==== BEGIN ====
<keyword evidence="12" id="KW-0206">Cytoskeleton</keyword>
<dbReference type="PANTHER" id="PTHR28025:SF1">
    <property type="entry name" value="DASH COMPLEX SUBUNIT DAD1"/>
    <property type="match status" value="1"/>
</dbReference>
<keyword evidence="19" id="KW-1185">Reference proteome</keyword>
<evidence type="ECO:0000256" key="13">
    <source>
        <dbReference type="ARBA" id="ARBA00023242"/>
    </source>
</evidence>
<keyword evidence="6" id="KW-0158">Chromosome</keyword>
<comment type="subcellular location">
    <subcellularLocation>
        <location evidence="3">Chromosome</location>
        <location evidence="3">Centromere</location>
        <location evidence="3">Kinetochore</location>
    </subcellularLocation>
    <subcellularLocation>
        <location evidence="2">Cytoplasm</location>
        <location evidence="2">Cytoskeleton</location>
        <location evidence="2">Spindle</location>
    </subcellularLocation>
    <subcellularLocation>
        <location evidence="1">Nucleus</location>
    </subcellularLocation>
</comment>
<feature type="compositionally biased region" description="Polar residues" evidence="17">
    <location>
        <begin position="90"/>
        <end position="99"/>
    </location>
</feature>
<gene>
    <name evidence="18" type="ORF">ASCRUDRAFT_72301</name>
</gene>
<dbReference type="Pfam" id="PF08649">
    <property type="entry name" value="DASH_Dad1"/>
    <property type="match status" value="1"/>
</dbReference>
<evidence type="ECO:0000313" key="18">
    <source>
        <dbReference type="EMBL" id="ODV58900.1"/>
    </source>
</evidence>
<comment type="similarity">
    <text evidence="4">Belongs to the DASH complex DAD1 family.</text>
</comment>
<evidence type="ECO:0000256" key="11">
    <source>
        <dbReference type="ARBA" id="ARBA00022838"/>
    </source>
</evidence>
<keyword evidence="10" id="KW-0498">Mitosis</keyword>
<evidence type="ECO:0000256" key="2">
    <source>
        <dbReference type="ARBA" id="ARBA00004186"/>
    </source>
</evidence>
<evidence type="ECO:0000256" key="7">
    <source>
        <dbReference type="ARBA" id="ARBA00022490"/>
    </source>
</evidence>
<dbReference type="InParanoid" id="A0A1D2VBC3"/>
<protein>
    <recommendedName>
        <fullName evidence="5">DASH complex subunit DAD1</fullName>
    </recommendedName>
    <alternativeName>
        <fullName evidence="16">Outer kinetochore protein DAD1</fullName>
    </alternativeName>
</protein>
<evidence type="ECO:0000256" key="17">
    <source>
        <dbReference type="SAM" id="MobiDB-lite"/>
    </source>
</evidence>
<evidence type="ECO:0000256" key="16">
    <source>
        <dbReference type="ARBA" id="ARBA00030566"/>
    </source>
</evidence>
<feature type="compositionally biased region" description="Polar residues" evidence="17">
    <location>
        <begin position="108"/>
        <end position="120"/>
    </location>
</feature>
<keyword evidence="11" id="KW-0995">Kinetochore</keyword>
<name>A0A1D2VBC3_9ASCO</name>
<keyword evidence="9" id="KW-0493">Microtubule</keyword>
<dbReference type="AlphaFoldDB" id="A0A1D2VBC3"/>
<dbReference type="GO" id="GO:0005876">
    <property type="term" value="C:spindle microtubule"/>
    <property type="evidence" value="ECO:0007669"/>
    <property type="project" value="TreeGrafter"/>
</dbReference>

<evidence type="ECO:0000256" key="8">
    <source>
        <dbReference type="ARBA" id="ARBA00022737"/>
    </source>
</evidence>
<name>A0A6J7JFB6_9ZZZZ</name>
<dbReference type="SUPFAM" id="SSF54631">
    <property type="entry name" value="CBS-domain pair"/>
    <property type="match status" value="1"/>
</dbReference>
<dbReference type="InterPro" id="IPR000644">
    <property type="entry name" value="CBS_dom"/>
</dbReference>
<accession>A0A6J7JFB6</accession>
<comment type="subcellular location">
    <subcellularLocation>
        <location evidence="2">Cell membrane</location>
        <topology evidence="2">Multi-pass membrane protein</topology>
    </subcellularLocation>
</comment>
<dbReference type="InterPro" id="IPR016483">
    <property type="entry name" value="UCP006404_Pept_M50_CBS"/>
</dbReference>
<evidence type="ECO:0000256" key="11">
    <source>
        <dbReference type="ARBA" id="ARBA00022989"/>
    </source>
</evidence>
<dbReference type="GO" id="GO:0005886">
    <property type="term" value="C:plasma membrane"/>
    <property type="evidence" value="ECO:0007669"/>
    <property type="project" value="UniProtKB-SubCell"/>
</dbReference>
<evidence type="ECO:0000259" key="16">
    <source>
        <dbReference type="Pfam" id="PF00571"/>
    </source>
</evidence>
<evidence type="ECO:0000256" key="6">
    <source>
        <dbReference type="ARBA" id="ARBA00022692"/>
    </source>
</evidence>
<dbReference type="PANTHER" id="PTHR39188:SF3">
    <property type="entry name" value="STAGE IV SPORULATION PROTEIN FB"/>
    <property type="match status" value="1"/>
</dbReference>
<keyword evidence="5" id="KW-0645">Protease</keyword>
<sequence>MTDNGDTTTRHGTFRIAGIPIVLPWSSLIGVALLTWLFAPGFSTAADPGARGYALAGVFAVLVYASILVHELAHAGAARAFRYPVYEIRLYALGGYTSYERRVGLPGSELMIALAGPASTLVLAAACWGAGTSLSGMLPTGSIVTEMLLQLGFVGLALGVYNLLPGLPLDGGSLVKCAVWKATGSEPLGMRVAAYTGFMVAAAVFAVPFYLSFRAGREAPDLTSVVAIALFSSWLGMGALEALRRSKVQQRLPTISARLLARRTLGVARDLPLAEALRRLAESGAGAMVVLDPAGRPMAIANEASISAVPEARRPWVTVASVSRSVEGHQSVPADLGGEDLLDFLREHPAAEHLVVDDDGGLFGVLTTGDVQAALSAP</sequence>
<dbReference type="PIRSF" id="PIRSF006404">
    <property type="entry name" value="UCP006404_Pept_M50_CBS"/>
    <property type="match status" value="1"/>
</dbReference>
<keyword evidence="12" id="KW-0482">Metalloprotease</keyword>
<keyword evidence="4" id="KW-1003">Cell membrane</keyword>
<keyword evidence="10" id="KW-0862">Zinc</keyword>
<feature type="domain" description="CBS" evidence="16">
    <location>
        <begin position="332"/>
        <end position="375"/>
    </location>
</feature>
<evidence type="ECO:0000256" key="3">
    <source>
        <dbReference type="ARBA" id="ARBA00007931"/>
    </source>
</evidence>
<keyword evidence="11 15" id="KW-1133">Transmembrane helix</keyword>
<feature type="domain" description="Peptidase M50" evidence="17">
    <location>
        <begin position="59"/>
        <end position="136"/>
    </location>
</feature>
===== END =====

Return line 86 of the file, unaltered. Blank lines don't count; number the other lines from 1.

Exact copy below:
        <begin position="108"/>